The Original and Perfect Martini: Knickerbocker Hotel, New York

New York's Knickerbocker Hotel lays claim as the original home of the Martini, and the joint still makes the Perfect Martini correctly and traditionally.

John Scott Lewinskiby John Scott Lewinski

There are a lot of drinks masquerading under the term “Martini.” The word now refers more to a class of cocktails somehow combining some mix of gin, vodka, vermouth, bitters and any other bastardizing flavor a mixologist might choose to mess with in the bar of your choice.

None of those are a Martini. A Martini is a Martini. And, the Knickerbocker Hotel just off Times Square in New York claims to have brought it into the world decades ago. During a recent stay at the newly refurbished Manhattan landmark, I checked in, dropped off my bags in the room and headed like a shot to the hotel’s fourth floor lounge and bar (Charlie Palmer at the Knick) with a mission to sample a fresh, cold pour of the classic.

Related: Back Room at One57, New York

Just as purists insist anything vodka or bitter or juice or anything else isn’t a Martini, the purest of the purists might insist that a true Martini has two real ingredients — quality gin and dry vermouth, stirred in ice and strained into a cocktail glass. Done. Using just two ingredients might make some folks think that a Martini is a highball, but vermouth is a wine derivative. A highball needs booze and a non-alcoholic mixer. Two alcoholic ingredients warrant cocktail status.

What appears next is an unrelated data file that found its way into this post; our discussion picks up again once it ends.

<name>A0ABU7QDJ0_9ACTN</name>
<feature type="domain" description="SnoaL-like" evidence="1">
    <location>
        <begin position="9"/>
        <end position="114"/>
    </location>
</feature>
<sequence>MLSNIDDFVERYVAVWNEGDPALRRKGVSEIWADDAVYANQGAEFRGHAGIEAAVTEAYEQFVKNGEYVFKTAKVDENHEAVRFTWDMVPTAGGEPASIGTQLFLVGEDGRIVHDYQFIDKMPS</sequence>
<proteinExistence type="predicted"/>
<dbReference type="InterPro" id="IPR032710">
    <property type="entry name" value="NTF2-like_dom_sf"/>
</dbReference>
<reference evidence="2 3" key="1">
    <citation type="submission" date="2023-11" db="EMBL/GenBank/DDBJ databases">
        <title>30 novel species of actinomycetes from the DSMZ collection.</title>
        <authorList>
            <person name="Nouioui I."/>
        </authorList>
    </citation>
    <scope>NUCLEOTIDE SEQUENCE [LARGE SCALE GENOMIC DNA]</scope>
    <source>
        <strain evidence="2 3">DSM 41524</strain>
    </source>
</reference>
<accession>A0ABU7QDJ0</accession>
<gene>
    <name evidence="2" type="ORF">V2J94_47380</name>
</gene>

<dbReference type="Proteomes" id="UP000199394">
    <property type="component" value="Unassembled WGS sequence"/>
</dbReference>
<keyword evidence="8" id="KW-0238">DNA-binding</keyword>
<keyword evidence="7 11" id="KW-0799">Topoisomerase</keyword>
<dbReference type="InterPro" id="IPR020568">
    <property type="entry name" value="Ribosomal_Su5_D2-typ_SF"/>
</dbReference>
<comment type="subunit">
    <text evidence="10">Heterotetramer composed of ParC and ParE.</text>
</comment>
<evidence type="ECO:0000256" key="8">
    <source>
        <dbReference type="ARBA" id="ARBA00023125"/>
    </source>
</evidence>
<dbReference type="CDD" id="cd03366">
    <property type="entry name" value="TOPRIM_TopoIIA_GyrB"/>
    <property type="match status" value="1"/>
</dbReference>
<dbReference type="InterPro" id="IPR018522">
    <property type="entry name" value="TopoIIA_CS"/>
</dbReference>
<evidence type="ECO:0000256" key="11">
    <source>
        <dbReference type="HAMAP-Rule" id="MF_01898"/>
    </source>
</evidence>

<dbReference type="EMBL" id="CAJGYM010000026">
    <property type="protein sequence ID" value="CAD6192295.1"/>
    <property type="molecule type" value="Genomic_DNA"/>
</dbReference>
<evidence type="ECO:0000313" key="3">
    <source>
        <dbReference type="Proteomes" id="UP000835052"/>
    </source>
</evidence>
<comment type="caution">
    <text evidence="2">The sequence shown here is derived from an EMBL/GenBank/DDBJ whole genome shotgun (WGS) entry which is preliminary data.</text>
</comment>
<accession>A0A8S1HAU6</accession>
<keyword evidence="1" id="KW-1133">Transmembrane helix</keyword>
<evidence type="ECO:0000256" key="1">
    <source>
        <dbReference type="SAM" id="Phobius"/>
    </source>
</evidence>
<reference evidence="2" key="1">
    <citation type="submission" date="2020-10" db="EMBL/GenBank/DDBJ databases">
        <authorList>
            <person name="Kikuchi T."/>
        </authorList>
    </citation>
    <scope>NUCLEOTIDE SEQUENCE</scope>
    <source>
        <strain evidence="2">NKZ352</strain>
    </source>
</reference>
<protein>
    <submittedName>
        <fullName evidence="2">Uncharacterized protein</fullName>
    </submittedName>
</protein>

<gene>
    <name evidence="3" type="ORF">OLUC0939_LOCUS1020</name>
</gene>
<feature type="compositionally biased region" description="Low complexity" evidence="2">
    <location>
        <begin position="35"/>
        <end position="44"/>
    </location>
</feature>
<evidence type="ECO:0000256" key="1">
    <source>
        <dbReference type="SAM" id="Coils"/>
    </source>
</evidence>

The Knickerbocker offers what’s classically called the Perfect Martini. They say it was invented in 1912 by then hotel bartender Martini di Arma di Taggia. John D. Rockefeller took a liking to it, and the rest is history.

The Perfect Martini follows the traditional preparation, but it blends equal parts sweet and dry vermouth with its quality gin (and a lemon peel). The result is a golden color, a more floral aroma, and warmer and fuller finish. It’s served properly ice cold and sits there before you as a proper drink for a man to order. Perfect, indeed.

Of course, there are whispers that Rockefeller didn’t drink, and the real Martini was invented in the 1800s, but little of that matters when you’re sipping the Knickerbocker’s signature drink and gazing out over Times Square.